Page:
As stated upthread, I think there's an increase in what we called "school at homers" who are people choosing to mimic the materials and methods of institutional schools at home compared to what we called homeschoolers who are people who have abandoned or significantly modified the materials and methods of institutional schools. Again, people can do whatever they want, I'm just pointing out the differences as they have evolved over time.

 

It used to also be much more commonly accepted that there was such a thing as late readers who don't have learning challenges.  The accepted norm of learning to read was 4-8ish or even 9.  Now it seems the panic button goes off for many homeschoolers if a child isn't maintaining steady phonics progress at 4, 5, 6, and 7. (We've seen plenty of those posts here.)  It used to be people kept an eye out for any learning challenges but now the norm is to assume it's a problem for more people. I think that's a general shift in American culture where more parents want immediate and all out intervention when possible medical issues pop up rather than taking a wait and see kind of approach and starting with minimal intervention if intervention is required. So not all of these trends and changes are necessarily unique to the homeschooling community.

 

Back then (late 1990s and very early 2000s) I think more homeschoolers, particularly many very religious and/or philosophical homeschoolers, were of the "Homeschooling is the best option for every family whose parents aren't criminals" mindset. Those were people who said things like, "Any day in any home is better than any day in any public school." Um, no.  Now philosophical homeschoolers are by far the minority but I think we, as whole, have eased up.  It's possible to believe that an individualized education is best for children in general and at the same time recognize that homeschooling isn't for everyone-even people who aren't criminals. Most of us have accepted that there are children in institutional schools getting a solid education.  That doesn't negate the fact than plenty of US schools are crap, but they're not all crap.  My older daughters are dating men who attended different magnet schools with a STEM emphasis and those schools were quality.

Edited by Homeschool Mom in AZ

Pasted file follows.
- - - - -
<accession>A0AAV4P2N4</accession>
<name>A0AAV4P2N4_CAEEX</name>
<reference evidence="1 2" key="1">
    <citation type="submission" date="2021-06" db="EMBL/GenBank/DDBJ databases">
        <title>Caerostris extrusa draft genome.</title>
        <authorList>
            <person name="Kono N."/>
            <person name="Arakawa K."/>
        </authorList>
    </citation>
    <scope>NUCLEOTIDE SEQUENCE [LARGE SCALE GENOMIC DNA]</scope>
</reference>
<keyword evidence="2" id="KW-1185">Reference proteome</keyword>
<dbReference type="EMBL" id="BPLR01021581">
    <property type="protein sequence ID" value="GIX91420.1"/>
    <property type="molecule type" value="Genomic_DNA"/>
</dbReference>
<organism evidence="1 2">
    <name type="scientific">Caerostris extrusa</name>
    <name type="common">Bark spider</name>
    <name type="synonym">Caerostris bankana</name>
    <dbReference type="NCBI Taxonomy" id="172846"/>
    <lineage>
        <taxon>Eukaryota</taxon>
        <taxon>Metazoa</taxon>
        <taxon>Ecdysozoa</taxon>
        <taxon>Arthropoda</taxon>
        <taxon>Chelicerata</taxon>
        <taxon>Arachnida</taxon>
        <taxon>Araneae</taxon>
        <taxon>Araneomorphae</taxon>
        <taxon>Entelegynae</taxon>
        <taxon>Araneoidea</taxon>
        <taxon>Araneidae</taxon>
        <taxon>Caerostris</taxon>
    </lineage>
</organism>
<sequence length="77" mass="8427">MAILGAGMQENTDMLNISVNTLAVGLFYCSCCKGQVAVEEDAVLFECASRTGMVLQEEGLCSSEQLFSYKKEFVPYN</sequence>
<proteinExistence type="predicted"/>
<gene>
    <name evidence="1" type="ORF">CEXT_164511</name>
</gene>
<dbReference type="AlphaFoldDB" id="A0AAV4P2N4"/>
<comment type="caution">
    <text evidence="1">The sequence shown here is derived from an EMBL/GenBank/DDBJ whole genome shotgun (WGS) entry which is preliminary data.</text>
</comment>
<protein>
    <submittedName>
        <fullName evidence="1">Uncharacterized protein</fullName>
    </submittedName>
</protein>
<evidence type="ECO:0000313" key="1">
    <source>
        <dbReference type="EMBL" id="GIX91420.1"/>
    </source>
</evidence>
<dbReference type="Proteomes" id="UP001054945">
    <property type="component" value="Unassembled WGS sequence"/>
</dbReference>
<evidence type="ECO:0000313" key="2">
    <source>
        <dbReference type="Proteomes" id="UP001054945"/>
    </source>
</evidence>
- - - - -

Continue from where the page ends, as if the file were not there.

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For you veterans, do any of you remember the math curriculum from Timberdoodle that included short sections on when in real life people use the math in the section about to be studied?  I saw it when my older two were preschoolers and wanted to have a look at it but then didn't see it again when it was time for formal academics with them. Just curious.

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Not only do I remember, I still recommend Homestart in Reading (part of The Three Rs) that can be purchased for $4 separately at amazon. http://www.amazon.com/Home-Start-Reading-Grades-K-3/dp/0940319004/ref=sr_1_fkmr0_1?ie=UTF8&qid=1459278387&sr=8-1-fkmr0&keywords=Homestart+in+reading+beechickI taught my older two (one a very early reader and one a very late reader) to read using real books as recommended in it rather than a curriculum.   Back in the day homeschoolers considered whether or not they needed a phonics curriculum and then if they did decide to use one, they chose how many bells ans whistles they wanted.   Now few are willing to even entertain the idea that there's an option other than a curriculum.  That idea used to generate discussion, now it's inconceivable to many new homeschoolers who are convinced a curriculum and series of readers are the only possible way and won't entertain the possibility. I used Phonics Pathways when my youngest started reading because it better suited my situation at the time, so I'm not saying using Beechick's method is the only valid approach, I'm just pointing out that there are more options than some people are willing to acknowledge.